A personal watercraft’s fuel tank is designed to have additional room into which fuel can expand. They leave space to prevent dangerous conditions like overflowing fuel, fires and explosions. For that reason, as an operator of a jet ski, you always need to know how much fuel your PWC can hold and how to properly refuel when necessary.

How to Use This Fuel Tank Safety Feature

Jet Ski vs WaveRunner vs Sea-Doo

Fuel, either diesel or gasoline, will expand in heat. Gasoline can expand by about 1% in volume for every 15 degrees Fahrenheit that the temperature goes up. A fuel tank in hot weather under pressure with a sealed cap can reach up to 140 F or more, depending on conditions, which can cause significant fuel expansion in an overfilled gas tank. This is why it’s important to never overfill the tank to the point of danger, as expansion will cause fuel to leak.

The average PWC fuel tank holds about 15 gallons of fuel. Some smaller models can only hold around 5 gallons while larger ones can hold over 20 gallons, however. For that reason, you definitely want to make sure you know the precise fuel capacity before ever trying to refuel any tank, but especially a PWC. Remember, unlike a regular boat with an outboard motor, there is very little separating you from the fuel tank in a PWC so you want to make sure you’re being safe.

If you’re using an automatic pump, the gas should stop flowing automatically when the tank is full and you know it’s time to stop. But if you’re using a gas can or are fueling up at an old dock station without an automatic shut off you’ll want to stop filling the tank when the fuel level reaches about two inches from the top. You can avoid fuel spills by not topping it off beyond this as that extra space is your safety feature and will ensure you’re less likely to suffer any serious repercussions.

Can Overfilling a Tank Cause Explosions?

This is an urban legend that surfaces every few years, especially during heat waves. Because hotter temperatures lead to expansion, people spread the false rumor that your tank can actually explode if it’s overfilled. However, for gasoline to ignite spontaneously, without a spark, would require temperatures over 500F and it’s literally impossible for that to happen just from the heat of the sun outside.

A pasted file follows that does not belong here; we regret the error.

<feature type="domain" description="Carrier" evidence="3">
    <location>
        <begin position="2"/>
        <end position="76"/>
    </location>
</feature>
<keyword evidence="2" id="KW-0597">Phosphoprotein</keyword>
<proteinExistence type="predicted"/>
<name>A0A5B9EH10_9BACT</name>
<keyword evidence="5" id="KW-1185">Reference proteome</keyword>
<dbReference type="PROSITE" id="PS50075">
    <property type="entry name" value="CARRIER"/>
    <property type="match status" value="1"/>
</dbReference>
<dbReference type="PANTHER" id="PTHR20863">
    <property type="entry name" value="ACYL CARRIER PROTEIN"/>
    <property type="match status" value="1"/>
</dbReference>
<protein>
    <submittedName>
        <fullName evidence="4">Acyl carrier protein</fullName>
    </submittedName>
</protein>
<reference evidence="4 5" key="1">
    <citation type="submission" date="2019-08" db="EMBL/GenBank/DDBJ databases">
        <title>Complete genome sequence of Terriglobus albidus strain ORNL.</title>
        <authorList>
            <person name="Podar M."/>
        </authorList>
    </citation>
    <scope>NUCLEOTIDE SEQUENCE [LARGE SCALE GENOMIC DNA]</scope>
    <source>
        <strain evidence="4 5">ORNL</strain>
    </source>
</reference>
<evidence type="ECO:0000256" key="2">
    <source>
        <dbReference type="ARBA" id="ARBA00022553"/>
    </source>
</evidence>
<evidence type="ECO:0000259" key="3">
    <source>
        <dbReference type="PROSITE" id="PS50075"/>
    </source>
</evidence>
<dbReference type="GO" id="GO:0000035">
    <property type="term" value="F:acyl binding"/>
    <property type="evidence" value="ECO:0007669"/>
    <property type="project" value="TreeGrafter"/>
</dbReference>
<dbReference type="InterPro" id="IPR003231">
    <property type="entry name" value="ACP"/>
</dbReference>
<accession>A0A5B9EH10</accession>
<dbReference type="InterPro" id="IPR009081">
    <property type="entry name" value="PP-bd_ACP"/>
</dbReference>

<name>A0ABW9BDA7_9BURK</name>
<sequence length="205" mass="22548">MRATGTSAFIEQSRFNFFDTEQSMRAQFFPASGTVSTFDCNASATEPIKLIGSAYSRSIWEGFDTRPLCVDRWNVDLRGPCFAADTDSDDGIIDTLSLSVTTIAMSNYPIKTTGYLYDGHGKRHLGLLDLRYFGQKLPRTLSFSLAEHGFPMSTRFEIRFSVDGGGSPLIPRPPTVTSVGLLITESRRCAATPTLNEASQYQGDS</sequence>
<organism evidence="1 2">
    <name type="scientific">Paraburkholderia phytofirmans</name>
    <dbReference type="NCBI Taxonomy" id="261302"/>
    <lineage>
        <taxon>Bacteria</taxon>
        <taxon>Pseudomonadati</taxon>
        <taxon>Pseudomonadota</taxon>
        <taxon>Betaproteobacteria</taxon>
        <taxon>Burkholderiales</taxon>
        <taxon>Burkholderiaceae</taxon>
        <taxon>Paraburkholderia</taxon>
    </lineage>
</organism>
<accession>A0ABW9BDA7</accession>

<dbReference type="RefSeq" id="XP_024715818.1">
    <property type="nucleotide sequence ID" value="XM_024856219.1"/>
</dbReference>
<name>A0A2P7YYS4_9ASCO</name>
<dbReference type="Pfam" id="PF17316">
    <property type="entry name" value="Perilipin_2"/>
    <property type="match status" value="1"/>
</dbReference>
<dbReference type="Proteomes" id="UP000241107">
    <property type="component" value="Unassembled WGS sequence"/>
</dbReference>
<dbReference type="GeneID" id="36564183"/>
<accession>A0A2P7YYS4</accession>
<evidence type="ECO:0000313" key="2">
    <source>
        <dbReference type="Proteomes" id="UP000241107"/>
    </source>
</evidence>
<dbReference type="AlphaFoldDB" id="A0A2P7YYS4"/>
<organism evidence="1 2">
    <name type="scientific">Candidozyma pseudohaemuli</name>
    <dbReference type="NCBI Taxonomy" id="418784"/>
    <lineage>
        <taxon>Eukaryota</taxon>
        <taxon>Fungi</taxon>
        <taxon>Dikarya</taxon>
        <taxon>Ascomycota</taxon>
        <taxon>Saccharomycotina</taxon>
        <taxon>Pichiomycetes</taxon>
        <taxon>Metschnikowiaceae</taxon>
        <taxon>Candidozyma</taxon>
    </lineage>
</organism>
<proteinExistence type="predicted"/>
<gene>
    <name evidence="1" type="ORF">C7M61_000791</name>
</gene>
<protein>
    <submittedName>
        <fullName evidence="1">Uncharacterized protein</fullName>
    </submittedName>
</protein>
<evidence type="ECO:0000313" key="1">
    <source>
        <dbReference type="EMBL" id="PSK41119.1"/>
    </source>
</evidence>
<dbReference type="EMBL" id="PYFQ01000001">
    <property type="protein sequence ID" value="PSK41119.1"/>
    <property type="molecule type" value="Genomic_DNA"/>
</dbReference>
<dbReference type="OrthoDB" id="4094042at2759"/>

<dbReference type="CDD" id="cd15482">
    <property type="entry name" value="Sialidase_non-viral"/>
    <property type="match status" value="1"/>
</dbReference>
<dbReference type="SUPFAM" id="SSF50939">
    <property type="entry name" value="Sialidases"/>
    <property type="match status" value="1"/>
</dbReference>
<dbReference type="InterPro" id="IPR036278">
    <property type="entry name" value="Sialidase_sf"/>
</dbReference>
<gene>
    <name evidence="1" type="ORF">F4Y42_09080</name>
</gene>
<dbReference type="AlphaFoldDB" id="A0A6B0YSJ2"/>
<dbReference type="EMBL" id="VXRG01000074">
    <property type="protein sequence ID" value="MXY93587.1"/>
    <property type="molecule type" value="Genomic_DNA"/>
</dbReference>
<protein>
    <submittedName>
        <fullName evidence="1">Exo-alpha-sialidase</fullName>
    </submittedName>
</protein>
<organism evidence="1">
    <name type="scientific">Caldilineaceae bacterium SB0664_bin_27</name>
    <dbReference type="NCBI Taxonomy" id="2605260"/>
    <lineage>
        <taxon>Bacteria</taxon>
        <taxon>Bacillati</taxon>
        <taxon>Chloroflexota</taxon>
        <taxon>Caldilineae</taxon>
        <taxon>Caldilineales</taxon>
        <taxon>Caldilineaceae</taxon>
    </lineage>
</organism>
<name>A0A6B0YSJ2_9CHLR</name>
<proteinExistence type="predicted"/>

It is not usually easy to overfill a PWC fuel tank because of this safety feature but you may see some riders pulling some tricks to get a little bit more fuel in the tank. The most common method is to tip the personal watercraft to one side as you fuel it up, allowing the fuel to fill more of the tank in the process. This is actually even worse than just topping it off past the filled point.  If you were to look at a fuel tank from the side you’d see that the hole in which you add fuel is not directly on the top of the tank, rather it’s off set to the side. So, while you should only fill the tank to two inches below this spot, there’s actually about another two inches of space above this as well.

If you see a PWC rider tilting their vessel as they fuel up, this is a reason why. They’re trying to fill out that entire space.  Often people do it under the assumption they’re getting more bang for their buck because it allows them to stay out on the water longer but, as I said, this can be a real hazard. When the vessel is straightened again, if the cap isn’t on securely fuel will spill out. And if it is on securely, it just means the tank is far too full where it will start to heat up and expand.

The Danger of an Overfilled Fuel Tank

Kawasaki Jet Ski

Explosions are not a direct risk of an overfilled fuel tank in your PWC, but there is still danger. For one, you could potentially leak fuel and that’s a double problem. First, fuel getting into the water is bad for the environment and can kill marine life that is exposed to it. And second, the risk of fire is dramatically increased with leaking fuel. Even if the heat of the day can cause an explosion, exposed fuel is highly susceptible to reaching a spark or other heat source and igniting to cause a fire.

As the fuel in your tank expands, it can start flooding fuel system components. One way to tell you’ve overfilled the tank is that you’ll start smelling fuel even when there’s no visible sign of a leak anywhere. This can actually go on for a few days because the gas has expanded into places where it’s not normally found and the gas fumes are pretty long-lived. It may not be a fire risk, but you can’t really know for sure if it leaked somewhere inside the PWC either since the system is enclosed and hard to visually inspect.

Once you’ve fueled up, open the door to your engine compartment and see if you can smell gas. If you overfilled, you’ll likely notice the odor much more strongly than normal at this point. If you’re smelling anything, check for any leaks before starting the engine, just in case. The risk of a fire is very real and something you obviously want to avoid. This is one reason why you need to make sure your PWC has a fire extinguisher on board that’s in good working condition.

The Bottom Line

Jet Ski, Sea Doo and other manufacturers include extra space designed into PWC fuel tanks. This allows gas to expand and vapor to fill the space as it heats up. If a tank is overfilled, then there’s a risk of gas being forced out and potentially a risk of fire. Though a fuel tank will not spontaneously explode if overfilled, it can still pose a risk of fire thanks to fuel spills or leaks. Carry extra gas for jet skis in jerry cans if need be